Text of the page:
News from Canada.com
The Community Legal Aid and Legal Assistance of Windsor clinics are celebrating their new co-located offices at 443 Ouellette Ave. in Windsor.
Family of a hit-and-run victim reached out to a little-known federal program called Restorative Opportunities that arranges meetings between victims and offenders after sentencing.
Law enforcement and intelligence agencies are urged to avoid terms such as "Islamist terrorism," "Islamicism," and "Islamic extremism," in favour of terms such as "al-Qaida inspired extremism."
There is a worrisome and "growing trend" of provinces and municipalities enacting "criminal law through the back door," says a newly published article in the journal Canadian Public Administration.
The federal Conservative government is being coy over media reports that Nigeria's anti-gay law prompted Canada to pull the plug on plans for a visit by Nigerian President Goodluck Jonathan next month.
A private Christian university in B.C. has been given the green light for a proposed law school even though the school has instituted discrimination against queer students.
The Ontario Association of Chiefs of Police has released guidelines - the first of their kind in Canada - for how police services can improve their relationship with the queer community.
"Having fewer claims seems to be a goal of government when we would have thought saving more people's lives would be something we should be happy about:" CCR.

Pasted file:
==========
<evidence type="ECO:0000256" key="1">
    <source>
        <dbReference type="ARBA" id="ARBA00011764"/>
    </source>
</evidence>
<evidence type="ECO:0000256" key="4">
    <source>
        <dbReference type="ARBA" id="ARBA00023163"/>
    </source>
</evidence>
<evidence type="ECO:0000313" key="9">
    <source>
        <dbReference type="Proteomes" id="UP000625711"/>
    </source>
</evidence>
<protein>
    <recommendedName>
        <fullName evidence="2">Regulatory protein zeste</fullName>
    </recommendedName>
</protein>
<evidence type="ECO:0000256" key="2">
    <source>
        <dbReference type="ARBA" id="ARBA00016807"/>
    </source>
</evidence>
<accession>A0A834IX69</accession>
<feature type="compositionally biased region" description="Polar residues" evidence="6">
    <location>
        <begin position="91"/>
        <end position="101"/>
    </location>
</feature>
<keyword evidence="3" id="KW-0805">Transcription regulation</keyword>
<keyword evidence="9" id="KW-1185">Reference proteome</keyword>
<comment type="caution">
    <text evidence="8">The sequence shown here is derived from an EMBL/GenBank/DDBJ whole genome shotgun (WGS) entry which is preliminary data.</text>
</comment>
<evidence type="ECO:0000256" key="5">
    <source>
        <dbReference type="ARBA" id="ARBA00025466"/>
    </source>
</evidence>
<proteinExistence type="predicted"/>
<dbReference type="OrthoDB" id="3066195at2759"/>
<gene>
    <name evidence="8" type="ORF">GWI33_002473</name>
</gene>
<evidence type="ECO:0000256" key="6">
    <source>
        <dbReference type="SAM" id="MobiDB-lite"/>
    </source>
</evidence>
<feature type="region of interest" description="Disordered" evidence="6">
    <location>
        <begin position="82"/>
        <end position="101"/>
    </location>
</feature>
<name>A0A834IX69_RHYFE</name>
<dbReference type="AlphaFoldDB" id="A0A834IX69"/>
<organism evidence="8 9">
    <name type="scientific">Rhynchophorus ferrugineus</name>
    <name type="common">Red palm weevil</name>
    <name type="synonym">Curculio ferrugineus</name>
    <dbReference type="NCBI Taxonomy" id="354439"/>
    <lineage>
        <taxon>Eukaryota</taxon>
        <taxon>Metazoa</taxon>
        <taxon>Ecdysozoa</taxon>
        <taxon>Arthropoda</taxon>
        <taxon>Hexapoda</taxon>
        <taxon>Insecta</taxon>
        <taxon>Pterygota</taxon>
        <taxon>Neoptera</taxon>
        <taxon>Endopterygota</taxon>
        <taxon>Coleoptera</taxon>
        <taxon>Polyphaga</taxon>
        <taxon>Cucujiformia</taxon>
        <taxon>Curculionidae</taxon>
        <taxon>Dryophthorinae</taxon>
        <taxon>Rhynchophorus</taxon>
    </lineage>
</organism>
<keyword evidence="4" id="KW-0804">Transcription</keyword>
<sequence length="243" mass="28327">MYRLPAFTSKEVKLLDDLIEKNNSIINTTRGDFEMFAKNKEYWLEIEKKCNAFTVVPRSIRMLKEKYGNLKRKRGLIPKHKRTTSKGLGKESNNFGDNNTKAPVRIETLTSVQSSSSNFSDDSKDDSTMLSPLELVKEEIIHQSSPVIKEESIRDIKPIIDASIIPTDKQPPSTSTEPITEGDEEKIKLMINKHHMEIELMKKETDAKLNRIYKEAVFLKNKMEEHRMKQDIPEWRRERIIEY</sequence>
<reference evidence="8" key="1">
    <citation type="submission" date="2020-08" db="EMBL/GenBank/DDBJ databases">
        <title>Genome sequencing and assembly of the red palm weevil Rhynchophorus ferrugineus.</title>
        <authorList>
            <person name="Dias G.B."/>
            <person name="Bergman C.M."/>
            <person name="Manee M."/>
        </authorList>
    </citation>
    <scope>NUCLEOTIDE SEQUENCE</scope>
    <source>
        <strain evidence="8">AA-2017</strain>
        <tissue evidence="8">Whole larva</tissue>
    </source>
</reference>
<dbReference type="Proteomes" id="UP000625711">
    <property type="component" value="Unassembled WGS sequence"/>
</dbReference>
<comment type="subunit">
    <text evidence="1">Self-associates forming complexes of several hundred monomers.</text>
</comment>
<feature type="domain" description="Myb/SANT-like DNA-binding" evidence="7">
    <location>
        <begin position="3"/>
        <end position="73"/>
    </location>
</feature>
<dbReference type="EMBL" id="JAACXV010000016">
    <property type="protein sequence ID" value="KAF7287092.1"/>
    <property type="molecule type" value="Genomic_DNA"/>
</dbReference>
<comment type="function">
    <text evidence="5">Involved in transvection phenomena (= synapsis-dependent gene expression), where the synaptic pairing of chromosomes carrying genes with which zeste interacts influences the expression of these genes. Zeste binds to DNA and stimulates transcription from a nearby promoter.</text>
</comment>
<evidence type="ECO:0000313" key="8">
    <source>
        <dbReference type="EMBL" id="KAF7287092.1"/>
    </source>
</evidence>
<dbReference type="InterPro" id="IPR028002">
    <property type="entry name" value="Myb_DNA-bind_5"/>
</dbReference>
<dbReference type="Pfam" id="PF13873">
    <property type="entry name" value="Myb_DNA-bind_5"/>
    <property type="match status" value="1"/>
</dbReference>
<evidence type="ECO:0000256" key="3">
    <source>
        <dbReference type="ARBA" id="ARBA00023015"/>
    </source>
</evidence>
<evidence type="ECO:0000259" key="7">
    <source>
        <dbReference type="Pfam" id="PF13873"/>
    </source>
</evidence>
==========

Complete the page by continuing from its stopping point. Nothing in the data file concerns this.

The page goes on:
Conservative Sen. Hugh Segal says the government should do more to tackle poverty, specifically, create a new ministerial portfolio dedicated to reducing poverty in Canada.
The right to protest disturbs and disrupts. It is meant to. It disturbs ordinary people who may be delayed, inconvenienced or unable to do business as usual. CCLA's Nathalie Des Rosiers asks, when this happens, what should be done?
Sources say the government will agree to amend some provisions in Bill C-31, including one that calls for "irregular arrivals" to be subject to automatic detention for up to a year without review of their case.
Canada has the dubious distinction of being the first wealthy nation in the world to face a probe by the United Nations Special Rapporteur on the right to food.
A Canada.com article asks questions that arise in the wake of the Conservatives' introduction of a law that will allow police to monitor Canadians' websurfing and track people with electronic surveillance.
In 2010, the chair of the Canadian Human Rights Tribunal dismissed a human rights complaint against the government from two First Nations organizations. Now, the tribunal's decision is coming before the Federal Court for judicial review.
The Canadian Civil Liberties Association argues that mandatory minimum sentences, such as those included in the omnibus crime bill, are just plain wrong, on moral and philosophical grounds.
A landmark human-rights case, which began more than two decades ago, came to a close Wednesday with a three-year initiative by the Ontario government to identify and eradicate systematic racism in its prison system.
A Canadian aboriginal woman has announced she will file a complaint against Canada at the United Nations claiming discrimination under the Indian Act.